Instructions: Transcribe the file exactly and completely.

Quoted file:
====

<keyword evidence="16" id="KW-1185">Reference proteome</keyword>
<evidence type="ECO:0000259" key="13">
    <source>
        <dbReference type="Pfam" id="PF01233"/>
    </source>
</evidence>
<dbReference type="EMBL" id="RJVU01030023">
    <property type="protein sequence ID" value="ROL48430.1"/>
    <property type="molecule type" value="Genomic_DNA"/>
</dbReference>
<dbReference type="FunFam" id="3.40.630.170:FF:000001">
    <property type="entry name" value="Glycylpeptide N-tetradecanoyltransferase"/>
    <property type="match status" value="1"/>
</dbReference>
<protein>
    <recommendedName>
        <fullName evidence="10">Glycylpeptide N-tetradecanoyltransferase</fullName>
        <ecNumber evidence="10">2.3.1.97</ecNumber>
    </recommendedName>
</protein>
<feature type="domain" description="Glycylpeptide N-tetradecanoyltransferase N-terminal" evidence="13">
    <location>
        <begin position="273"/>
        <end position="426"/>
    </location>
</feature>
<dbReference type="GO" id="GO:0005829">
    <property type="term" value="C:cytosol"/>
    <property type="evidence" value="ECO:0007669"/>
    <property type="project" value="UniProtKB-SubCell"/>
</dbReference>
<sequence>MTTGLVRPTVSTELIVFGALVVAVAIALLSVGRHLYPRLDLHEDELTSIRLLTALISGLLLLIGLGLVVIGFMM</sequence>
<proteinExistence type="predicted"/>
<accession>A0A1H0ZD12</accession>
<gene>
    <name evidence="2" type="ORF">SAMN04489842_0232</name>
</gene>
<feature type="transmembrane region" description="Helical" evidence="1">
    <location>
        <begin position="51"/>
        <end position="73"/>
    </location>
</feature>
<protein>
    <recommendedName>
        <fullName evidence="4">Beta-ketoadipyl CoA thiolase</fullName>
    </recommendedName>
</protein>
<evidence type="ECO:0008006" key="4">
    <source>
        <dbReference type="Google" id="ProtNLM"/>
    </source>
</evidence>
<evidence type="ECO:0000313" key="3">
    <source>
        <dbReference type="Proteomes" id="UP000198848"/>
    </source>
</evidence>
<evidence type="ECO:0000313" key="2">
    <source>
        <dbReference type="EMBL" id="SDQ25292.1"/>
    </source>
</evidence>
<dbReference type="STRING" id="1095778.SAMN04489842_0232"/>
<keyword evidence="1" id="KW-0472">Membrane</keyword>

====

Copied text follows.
<keyword evidence="16" id="KW-1185">Reference proteome</keyword>
<evidence type="ECO:0000259" key="13">
    <source>
        <dbReference type="Pfam" id="PF01233"/>
    </source>
</evidence>
<dbReference type="EMBL" id="RJVU01030023">
    <property type="protein sequence ID" value="ROL48430.1"/>
    <property type="molecule type" value="Genomic_DNA"/>
</dbReference>
<dbReference type="FunFam" id="3.40.630.170:FF:000001">
    <property type="entry name" value="Glycylpeptide N-tetradecanoyltransferase"/>
    <property type="match status" value="1"/>
</dbReference>
<protein>
    <recommendedName>
        <fullName evidence="10">Glycylpeptide N-tetradecanoyltransferase</fullName>
        <ecNumber evidence="10">2.3.1.97</ecNumber>
    </recommendedName>
</protein>
<feature type="domain" description="Glycylpeptide N-tetradecanoyltransferase N-terminal" evidence="13">
    <location>
        <begin position="273"/>
        <end position="426"/>
    </location>
</feature>
<dbReference type="GO" id="GO:0005829">
    <property type="term" value="C:cytosol"/>
    <property type="evidence" value="ECO:0007669"/>
    <property type="project" value="UniProtKB-SubCell"/>
</dbReference>
<sequence>MTTGLVRPTVSTELIVFGALVVAVAIALLSVGRHLYPRLDLHEDELTSIRLLTALISGLLLLIGLGLVVIGFMM</sequence>
<proteinExistence type="predicted"/>
<accession>A0A1H0ZD12</accession>
<gene>
    <name evidence="2" type="ORF">SAMN04489842_0232</name>
</gene>
<feature type="transmembrane region" description="Helical" evidence="1">
    <location>
        <begin position="51"/>
        <end position="73"/>
    </location>
</feature>
<protein>
    <recommendedName>
        <fullName evidence="4">Beta-ketoadipyl CoA thiolase</fullName>
    </recommendedName>
</protein>
<evidence type="ECO:0008006" key="4">
    <source>
        <dbReference type="Google" id="ProtNLM"/>
    </source>
</evidence>
<evidence type="ECO:0000313" key="3">
    <source>
        <dbReference type="Proteomes" id="UP000198848"/>
    </source>
</evidence>
<evidence type="ECO:0000313" key="2">
    <source>
        <dbReference type="EMBL" id="SDQ25292.1"/>
    </source>
</evidence>
<dbReference type="STRING" id="1095778.SAMN04489842_0232"/>
<keyword evidence="1" id="KW-0472">Membrane</keyword>